Visibility and eBPF
The first computer technology to provide a raw interface for network traffic analysis in kernel space was the Berkeley Packet Filter (BPF). An extended iteration of this technology (eBPF) – available since Linux 4.x – now works like a sandboxed virtual machine inside the Linux kernel. While eBPF applications are broad in monitoring hardware performance, the potential value of eBPF for network observability is revolutionary.
Modern applications are seperated by microservices and deployed across clusters of servers, often hosted in containers. With applications abstracted from their host operating systems, observing the system as a whole becomes a patchwork process of collecting and matching network operations data from individual servers and containers – the latter of which generally do not log or persist network data. By enabling kernel-level programs, eBPF elegantly solves this problem by capturing network operations on servers and containers in real-time.
eBPF and AuditD
For Linux users, talk of a kernel-level tool with implications for incident investigation likely sounds reminiscent of Linux’s native activity capturing feature, AuditD. eBPF and AuditD do share some common capabilities such as monitoring for system calls, file access, and other configurable events. Nevertheless, AuditD falls far short of eBPF for system-level visibility into modern cloud and multi-cloud environments. In particular, AuditD:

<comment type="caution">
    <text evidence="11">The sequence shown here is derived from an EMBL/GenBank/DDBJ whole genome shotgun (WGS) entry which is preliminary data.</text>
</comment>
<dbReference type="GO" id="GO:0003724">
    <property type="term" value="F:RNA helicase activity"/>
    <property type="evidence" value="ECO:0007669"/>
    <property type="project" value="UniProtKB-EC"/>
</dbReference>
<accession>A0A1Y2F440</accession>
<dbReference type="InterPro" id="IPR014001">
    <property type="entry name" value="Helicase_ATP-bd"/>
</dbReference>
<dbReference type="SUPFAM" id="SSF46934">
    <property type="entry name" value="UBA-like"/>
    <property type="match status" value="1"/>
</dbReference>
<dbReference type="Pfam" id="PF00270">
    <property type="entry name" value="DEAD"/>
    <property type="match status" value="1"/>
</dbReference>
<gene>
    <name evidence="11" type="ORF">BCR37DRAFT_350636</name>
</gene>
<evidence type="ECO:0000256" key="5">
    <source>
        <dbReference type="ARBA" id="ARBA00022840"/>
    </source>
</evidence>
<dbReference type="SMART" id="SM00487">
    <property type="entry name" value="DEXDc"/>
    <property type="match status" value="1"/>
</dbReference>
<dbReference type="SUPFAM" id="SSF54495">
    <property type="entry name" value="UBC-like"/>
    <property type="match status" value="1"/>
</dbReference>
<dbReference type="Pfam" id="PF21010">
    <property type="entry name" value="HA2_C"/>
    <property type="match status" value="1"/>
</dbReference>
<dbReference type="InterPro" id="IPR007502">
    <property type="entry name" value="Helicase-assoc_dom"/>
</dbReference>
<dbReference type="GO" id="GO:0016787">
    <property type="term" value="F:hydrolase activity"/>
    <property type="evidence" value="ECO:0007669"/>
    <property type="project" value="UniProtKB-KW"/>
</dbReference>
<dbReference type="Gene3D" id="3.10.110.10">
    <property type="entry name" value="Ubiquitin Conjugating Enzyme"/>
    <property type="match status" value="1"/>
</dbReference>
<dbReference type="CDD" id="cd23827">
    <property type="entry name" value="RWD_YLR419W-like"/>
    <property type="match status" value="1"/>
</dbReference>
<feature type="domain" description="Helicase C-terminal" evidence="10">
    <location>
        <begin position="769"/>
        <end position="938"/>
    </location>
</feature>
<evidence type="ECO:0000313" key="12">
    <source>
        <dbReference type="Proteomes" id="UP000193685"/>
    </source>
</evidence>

- Creates excessive userspace syscall overhead
- Often shows invocations such as execveat with revealing what they were called on
- Is inherently container-unaware
In contrast, eBPF is lightweight on the system and able to connect processes across servers and containers in complex, ephemeral architectures.
Transforming eBPF into Actionable Information with Spyderbat
Spyderbat offers an industry-first eBPF-based security solution for cloud runtime environments. Using a lightweight nano agent that probes eBPF, Spyderbat captures real-time stateful observability within and across hosts and containers, without needing to collect and process data from other disparate log sources. With Spyderbat, engineers don’t have to spend countless hours manually reconstructing event narratives after the fact from incomplete records. Instead, Spyderbat stitches together causal sequences of activities as they occur from eBPF data, including connecting incoming/outgoing network connections from hosts and containers to their respective processes. Engineers use Spyderbat to observe activities live and in granular causal context, enabling automated root cause identification and early attack detection.
To schedule a live demo attack tracing and intercept, contact Spyderbat today.